The 2023 Women of the Year Awards: Rising Stars – Winner – Carissa Konesky

One of the winners of the Rising Stars category of the 2023 Women of the Year Awards is Carissa Konesky, development officer, Union Gospel Mission; special projects manager, ShEvalesco.

Carissa Konesky
Development officer, Union Gospel Mission; special projects manager, ShEvalesco

“I don’t remember ever learning about mental health in elementary or high school,” says Carissa Konesky, who grew up in Burnaby struggling with anxiety and body image issues. Having been involved with Girl Guides since she was five, Konesky wishes she had access to the kind of workshops that nonprofits like ShEvalesco host.

As its part-time special projects manager, Konesky connected ShEvalesco with Girl Guides. In 2020, she helped put together the I Am Tenacious program to support female-identifying and non-binary youth with resilience, mindfulness and setting boundaries. 

“We had over 100 participants,” she says of the four-week program, which, after securing a grant from a law firm, was able to continue for another year. It now runs under ShEvalesco’s Investing in YOUth series. “Getting to see how much it impacted the youth and how responsive they were was really rewarding,” she adds, noting that the programs have reached over 3,000 people.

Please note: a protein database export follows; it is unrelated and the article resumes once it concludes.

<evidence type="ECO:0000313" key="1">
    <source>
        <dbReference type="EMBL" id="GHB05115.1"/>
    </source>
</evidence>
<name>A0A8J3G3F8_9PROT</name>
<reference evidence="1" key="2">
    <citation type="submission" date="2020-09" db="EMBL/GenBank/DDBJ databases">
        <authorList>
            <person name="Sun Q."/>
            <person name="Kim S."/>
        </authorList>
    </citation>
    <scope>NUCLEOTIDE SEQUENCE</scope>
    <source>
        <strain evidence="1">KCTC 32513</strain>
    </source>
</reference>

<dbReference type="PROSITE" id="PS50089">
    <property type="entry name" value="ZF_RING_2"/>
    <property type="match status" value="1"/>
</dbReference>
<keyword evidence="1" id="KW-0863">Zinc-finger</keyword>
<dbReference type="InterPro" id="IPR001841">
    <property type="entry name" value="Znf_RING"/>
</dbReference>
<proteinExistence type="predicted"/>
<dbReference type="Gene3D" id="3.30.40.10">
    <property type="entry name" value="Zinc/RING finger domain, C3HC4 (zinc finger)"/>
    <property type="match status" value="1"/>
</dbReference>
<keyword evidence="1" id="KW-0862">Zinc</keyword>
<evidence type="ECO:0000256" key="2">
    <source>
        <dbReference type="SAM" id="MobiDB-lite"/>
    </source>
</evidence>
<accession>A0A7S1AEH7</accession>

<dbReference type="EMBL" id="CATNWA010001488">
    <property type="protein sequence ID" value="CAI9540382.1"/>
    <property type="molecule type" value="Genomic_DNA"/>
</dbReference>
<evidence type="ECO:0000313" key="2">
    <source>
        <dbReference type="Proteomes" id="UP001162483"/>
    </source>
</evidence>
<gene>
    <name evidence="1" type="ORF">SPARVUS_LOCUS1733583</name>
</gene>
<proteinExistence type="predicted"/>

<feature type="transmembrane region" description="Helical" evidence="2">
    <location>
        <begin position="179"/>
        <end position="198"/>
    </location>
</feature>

Konesky earned an associate’s degree in global stewardship from Capilano University in 2017. She then completed a bachelor’s in psychology and gender, sexuality and women’s studies, followed by a certificate in nonprofit management from SFU. 

She joined Union Gospel Mission (UGM) as a co-op in 2018. The Downtown Eastside charity has over 300 staff and seven locations offering alcohol and drug recovery support, subsidized housing, youth programs and other services.

Konesky grew from a part-time development coordinator managing annual donors who donate $1-500 per year to an officer handling mid-level donors who give $500-5,000 a year. But given how UGM runs entirely on donations, she’s still trying to navigate the effects of COVID and inflation on people’s capacity to give, continuously emphasizing that “every little bit counts.”